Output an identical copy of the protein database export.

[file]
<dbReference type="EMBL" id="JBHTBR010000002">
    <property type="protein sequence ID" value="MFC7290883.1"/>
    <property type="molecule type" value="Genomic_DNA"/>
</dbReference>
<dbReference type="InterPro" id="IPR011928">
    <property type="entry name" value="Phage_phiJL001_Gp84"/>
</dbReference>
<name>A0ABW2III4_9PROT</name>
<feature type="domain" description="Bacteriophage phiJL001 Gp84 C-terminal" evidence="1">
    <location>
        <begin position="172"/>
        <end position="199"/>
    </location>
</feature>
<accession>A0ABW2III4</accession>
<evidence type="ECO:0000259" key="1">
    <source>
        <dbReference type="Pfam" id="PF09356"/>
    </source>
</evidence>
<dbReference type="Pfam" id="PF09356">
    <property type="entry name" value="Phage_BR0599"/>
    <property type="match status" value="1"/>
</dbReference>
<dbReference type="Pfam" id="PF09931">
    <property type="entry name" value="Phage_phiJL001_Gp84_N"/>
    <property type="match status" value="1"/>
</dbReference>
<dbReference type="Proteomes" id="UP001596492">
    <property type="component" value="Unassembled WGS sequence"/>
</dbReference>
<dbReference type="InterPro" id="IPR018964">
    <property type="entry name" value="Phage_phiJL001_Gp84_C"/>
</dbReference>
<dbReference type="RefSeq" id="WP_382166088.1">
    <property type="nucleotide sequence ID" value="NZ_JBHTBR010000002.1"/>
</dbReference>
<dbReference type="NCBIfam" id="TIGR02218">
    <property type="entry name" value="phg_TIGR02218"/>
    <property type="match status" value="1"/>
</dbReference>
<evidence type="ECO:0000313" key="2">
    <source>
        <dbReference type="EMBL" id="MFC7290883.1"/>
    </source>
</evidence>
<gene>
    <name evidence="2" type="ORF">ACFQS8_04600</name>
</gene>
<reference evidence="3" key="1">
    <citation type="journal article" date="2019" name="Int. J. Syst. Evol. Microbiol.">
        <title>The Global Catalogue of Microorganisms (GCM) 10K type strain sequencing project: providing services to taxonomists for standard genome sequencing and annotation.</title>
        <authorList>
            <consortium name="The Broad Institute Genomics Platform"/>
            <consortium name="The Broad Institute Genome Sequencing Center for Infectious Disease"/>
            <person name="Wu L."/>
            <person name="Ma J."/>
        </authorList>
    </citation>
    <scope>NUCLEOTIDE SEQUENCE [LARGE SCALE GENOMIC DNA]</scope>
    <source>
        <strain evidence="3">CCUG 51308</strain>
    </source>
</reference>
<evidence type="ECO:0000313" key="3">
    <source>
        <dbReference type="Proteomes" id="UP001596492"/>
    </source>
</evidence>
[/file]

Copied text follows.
<dbReference type="EMBL" id="JBHTBR010000002">
    <property type="protein sequence ID" value="MFC7290883.1"/>
    <property type="molecule type" value="Genomic_DNA"/>
</dbReference>
<dbReference type="InterPro" id="IPR011928">
    <property type="entry name" value="Phage_phiJL001_Gp84"/>
</dbReference>
<name>A0ABW2III4_9PROT</name>
<feature type="domain" description="Bacteriophage phiJL001 Gp84 C-terminal" evidence="1">
    <location>
        <begin position="172"/>
        <end position="199"/>
    </location>
</feature>
<accession>A0ABW2III4</accession>
<evidence type="ECO:0000259" key="1">
    <source>
        <dbReference type="Pfam" id="PF09356"/>
    </source>
</evidence>
<dbReference type="Pfam" id="PF09356">
    <property type="entry name" value="Phage_BR0599"/>
    <property type="match status" value="1"/>
</dbReference>
<dbReference type="Pfam" id="PF09931">
    <property type="entry name" value="Phage_phiJL001_Gp84_N"/>
    <property type="match status" value="1"/>
</dbReference>
<dbReference type="Proteomes" id="UP001596492">
    <property type="component" value="Unassembled WGS sequence"/>
</dbReference>
<dbReference type="InterPro" id="IPR018964">
    <property type="entry name" value="Phage_phiJL001_Gp84_C"/>
</dbReference>
<dbReference type="RefSeq" id="WP_382166088.1">
    <property type="nucleotide sequence ID" value="NZ_JBHTBR010000002.1"/>
</dbReference>
<dbReference type="NCBIfam" id="TIGR02218">
    <property type="entry name" value="phg_TIGR02218"/>
    <property type="match status" value="1"/>
</dbReference>
<evidence type="ECO:0000313" key="2">
    <source>
        <dbReference type="EMBL" id="MFC7290883.1"/>
    </source>
</evidence>
<gene>
    <name evidence="2" type="ORF">ACFQS8_04600</name>
</gene>
<reference evidence="3" key="1">
    <citation type="journal article" date="2019" name="Int. J. Syst. Evol. Microbiol.">
        <title>The Global Catalogue of Microorganisms (GCM) 10K type strain sequencing project: providing services to taxonomists for standard genome sequencing and annotation.</title>
        <authorList>
            <consortium name="The Broad Institute Genomics Platform"/>
            <consortium name="The Broad Institute Genome Sequencing Center for Infectious Disease"/>
            <person name="Wu L."/>
            <person name="Ma J."/>
        </authorList>
    </citation>
    <scope>NUCLEOTIDE SEQUENCE [LARGE SCALE GENOMIC DNA]</scope>
    <source>
        <strain evidence="3">CCUG 51308</strain>
    </source>
</reference>
<evidence type="ECO:0000313" key="3">
    <source>
        <dbReference type="Proteomes" id="UP001596492"/>
    </source>
</evidence>